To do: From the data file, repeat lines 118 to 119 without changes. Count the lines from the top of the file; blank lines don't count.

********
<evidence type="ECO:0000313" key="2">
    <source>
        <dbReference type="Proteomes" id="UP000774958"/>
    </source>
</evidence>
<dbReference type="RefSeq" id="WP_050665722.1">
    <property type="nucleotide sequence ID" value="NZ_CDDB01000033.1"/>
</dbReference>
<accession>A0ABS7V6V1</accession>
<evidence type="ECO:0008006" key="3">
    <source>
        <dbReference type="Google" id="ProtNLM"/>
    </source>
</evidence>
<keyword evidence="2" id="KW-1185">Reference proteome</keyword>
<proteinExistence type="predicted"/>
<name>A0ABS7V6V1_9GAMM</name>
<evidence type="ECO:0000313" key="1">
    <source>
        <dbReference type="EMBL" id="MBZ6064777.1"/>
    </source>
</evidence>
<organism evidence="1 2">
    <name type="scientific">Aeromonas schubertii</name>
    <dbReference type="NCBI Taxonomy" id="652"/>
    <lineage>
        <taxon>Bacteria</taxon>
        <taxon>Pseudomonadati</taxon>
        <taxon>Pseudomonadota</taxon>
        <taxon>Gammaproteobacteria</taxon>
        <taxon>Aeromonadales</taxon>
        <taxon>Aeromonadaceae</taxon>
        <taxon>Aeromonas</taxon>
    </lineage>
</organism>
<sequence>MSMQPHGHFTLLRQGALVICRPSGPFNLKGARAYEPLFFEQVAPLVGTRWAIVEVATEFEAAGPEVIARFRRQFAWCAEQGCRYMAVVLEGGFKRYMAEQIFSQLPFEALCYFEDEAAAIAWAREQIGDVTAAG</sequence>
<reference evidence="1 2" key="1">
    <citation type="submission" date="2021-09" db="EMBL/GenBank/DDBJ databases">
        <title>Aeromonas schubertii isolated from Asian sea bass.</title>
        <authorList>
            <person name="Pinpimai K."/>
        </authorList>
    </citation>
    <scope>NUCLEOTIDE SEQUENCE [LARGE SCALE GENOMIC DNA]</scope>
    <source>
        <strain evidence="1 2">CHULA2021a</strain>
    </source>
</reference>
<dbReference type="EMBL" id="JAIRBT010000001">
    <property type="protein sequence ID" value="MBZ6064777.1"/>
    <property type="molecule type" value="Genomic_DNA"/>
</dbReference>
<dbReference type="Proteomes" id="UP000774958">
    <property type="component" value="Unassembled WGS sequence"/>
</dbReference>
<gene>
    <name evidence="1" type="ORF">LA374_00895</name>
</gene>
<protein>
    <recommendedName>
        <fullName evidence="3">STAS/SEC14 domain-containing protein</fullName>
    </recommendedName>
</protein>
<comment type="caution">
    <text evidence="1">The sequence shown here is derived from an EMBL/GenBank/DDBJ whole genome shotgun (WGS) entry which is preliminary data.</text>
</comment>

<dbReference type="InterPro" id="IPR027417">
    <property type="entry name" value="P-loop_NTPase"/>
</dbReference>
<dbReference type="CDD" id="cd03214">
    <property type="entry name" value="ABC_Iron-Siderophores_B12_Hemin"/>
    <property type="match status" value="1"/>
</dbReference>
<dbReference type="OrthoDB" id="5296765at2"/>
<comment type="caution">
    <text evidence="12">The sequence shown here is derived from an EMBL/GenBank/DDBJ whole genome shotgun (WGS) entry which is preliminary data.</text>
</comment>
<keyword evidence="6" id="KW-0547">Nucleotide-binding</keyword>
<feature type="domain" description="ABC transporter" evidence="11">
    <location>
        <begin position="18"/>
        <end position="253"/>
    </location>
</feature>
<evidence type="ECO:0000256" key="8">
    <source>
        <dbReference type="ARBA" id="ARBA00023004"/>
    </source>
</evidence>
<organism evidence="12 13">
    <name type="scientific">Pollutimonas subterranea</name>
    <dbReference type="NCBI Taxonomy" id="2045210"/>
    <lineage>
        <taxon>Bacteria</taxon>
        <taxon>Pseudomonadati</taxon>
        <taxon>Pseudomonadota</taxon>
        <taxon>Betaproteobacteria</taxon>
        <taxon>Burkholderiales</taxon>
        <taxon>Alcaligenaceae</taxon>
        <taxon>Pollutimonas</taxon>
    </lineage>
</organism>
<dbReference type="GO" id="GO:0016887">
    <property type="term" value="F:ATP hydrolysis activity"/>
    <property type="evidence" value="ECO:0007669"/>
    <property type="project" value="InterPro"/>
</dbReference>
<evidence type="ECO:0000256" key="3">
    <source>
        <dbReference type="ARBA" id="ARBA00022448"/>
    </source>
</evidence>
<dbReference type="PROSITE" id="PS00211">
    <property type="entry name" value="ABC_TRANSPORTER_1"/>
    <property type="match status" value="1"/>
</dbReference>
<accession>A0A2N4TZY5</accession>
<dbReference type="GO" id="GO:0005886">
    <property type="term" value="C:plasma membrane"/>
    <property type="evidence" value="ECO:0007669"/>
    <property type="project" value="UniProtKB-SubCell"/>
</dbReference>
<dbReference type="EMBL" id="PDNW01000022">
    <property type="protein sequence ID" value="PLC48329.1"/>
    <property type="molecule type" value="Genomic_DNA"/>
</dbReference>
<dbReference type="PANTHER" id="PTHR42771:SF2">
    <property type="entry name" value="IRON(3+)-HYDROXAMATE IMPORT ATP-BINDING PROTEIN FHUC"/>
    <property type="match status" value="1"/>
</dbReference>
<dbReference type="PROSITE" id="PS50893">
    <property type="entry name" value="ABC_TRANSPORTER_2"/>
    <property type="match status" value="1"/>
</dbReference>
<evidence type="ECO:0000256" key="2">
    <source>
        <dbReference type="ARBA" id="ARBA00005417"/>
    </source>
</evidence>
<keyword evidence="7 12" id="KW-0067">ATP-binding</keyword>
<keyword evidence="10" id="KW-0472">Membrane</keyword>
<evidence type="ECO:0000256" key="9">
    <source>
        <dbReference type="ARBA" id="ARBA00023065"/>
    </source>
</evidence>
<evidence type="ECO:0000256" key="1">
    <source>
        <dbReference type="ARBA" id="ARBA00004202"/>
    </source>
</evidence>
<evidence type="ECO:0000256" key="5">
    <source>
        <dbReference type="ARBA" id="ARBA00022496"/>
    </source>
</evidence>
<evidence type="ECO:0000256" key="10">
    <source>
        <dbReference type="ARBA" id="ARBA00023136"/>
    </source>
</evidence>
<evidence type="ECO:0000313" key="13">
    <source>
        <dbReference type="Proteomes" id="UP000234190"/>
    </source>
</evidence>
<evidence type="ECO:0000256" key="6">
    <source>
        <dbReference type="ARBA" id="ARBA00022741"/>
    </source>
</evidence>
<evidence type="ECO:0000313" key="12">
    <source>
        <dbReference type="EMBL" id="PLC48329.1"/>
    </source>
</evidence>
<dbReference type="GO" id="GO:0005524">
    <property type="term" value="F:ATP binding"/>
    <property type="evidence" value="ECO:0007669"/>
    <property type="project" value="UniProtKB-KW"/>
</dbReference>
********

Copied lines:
<dbReference type="GO" id="GO:0005886">
    <property type="term" value="C:plasma membrane"/>